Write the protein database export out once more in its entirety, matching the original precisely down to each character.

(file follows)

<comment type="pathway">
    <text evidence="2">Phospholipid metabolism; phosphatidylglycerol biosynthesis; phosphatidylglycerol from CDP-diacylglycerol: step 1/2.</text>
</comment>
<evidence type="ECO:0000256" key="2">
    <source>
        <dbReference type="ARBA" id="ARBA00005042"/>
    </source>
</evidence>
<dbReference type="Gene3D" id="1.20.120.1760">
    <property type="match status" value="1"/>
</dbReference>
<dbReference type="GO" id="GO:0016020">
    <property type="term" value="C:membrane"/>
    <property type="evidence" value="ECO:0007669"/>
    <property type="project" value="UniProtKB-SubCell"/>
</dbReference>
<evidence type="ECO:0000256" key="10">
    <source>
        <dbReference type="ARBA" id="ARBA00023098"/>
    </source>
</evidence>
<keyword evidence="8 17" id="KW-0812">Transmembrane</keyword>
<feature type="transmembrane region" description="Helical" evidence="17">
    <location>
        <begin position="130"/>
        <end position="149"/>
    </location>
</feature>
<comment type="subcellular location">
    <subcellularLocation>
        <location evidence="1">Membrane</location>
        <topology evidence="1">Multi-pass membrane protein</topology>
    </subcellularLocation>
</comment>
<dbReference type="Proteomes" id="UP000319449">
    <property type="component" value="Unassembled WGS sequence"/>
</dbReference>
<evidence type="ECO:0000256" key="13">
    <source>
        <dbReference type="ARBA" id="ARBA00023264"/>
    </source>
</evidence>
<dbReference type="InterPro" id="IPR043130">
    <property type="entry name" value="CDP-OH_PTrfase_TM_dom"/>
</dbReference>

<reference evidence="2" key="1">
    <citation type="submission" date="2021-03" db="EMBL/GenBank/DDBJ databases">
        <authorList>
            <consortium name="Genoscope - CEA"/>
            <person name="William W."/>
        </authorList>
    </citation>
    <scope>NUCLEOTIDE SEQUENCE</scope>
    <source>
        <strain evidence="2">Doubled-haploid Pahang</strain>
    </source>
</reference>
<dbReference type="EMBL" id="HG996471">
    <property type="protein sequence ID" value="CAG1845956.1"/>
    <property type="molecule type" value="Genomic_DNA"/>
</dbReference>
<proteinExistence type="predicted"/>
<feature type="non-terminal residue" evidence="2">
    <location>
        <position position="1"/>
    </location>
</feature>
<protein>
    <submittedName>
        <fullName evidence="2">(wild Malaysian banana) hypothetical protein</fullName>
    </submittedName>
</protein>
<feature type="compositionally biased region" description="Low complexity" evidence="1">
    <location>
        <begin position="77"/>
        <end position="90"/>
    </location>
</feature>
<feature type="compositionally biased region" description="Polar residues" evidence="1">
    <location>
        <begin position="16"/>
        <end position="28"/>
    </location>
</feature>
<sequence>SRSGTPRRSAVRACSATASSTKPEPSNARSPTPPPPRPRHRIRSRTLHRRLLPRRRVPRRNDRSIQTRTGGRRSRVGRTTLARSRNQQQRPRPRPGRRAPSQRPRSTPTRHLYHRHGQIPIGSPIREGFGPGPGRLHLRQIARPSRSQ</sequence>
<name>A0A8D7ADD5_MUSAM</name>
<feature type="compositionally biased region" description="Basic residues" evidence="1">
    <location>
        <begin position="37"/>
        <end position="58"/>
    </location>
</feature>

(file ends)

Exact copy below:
<comment type="pathway">
    <text evidence="2">Phospholipid metabolism; phosphatidylglycerol biosynthesis; phosphatidylglycerol from CDP-diacylglycerol: step 1/2.</text>
</comment>
<evidence type="ECO:0000256" key="2">
    <source>
        <dbReference type="ARBA" id="ARBA00005042"/>
    </source>
</evidence>
<dbReference type="Gene3D" id="1.20.120.1760">
    <property type="match status" value="1"/>
</dbReference>
<dbReference type="GO" id="GO:0016020">
    <property type="term" value="C:membrane"/>
    <property type="evidence" value="ECO:0007669"/>
    <property type="project" value="UniProtKB-SubCell"/>
</dbReference>
<evidence type="ECO:0000256" key="10">
    <source>
        <dbReference type="ARBA" id="ARBA00023098"/>
    </source>
</evidence>
<keyword evidence="8 17" id="KW-0812">Transmembrane</keyword>
<feature type="transmembrane region" description="Helical" evidence="17">
    <location>
        <begin position="130"/>
        <end position="149"/>
    </location>
</feature>
<comment type="subcellular location">
    <subcellularLocation>
        <location evidence="1">Membrane</location>
        <topology evidence="1">Multi-pass membrane protein</topology>
    </subcellularLocation>
</comment>
<dbReference type="Proteomes" id="UP000319449">
    <property type="component" value="Unassembled WGS sequence"/>
</dbReference>
<evidence type="ECO:0000256" key="13">
    <source>
        <dbReference type="ARBA" id="ARBA00023264"/>
    </source>
</evidence>
<dbReference type="InterPro" id="IPR043130">
    <property type="entry name" value="CDP-OH_PTrfase_TM_dom"/>
</dbReference>

<reference evidence="2" key="1">
    <citation type="submission" date="2021-03" db="EMBL/GenBank/DDBJ databases">
        <authorList>
            <consortium name="Genoscope - CEA"/>
            <person name="William W."/>
        </authorList>
    </citation>
    <scope>NUCLEOTIDE SEQUENCE</scope>
    <source>
        <strain evidence="2">Doubled-haploid Pahang</strain>
    </source>
</reference>
<dbReference type="EMBL" id="HG996471">
    <property type="protein sequence ID" value="CAG1845956.1"/>
    <property type="molecule type" value="Genomic_DNA"/>
</dbReference>
<proteinExistence type="predicted"/>
<feature type="non-terminal residue" evidence="2">
    <location>
        <position position="1"/>
    </location>
</feature>
<protein>
    <submittedName>
        <fullName evidence="2">(wild Malaysian banana) hypothetical protein</fullName>
    </submittedName>
</protein>
<feature type="compositionally biased region" description="Low complexity" evidence="1">
    <location>
        <begin position="77"/>
        <end position="90"/>
    </location>
</feature>
<feature type="compositionally biased region" description="Polar residues" evidence="1">
    <location>
        <begin position="16"/>
        <end position="28"/>
    </location>
</feature>
<sequence>SRSGTPRRSAVRACSATASSTKPEPSNARSPTPPPPRPRHRIRSRTLHRRLLPRRRVPRRNDRSIQTRTGGRRSRVGRTTLARSRNQQQRPRPRPGRRAPSQRPRSTPTRHLYHRHGQIPIGSPIREGFGPGPGRLHLRQIARPSRSQ</sequence>
<name>A0A8D7ADD5_MUSAM</name>
<feature type="compositionally biased region" description="Basic residues" evidence="1">
    <location>
        <begin position="37"/>
        <end position="58"/>
    </location>
</feature>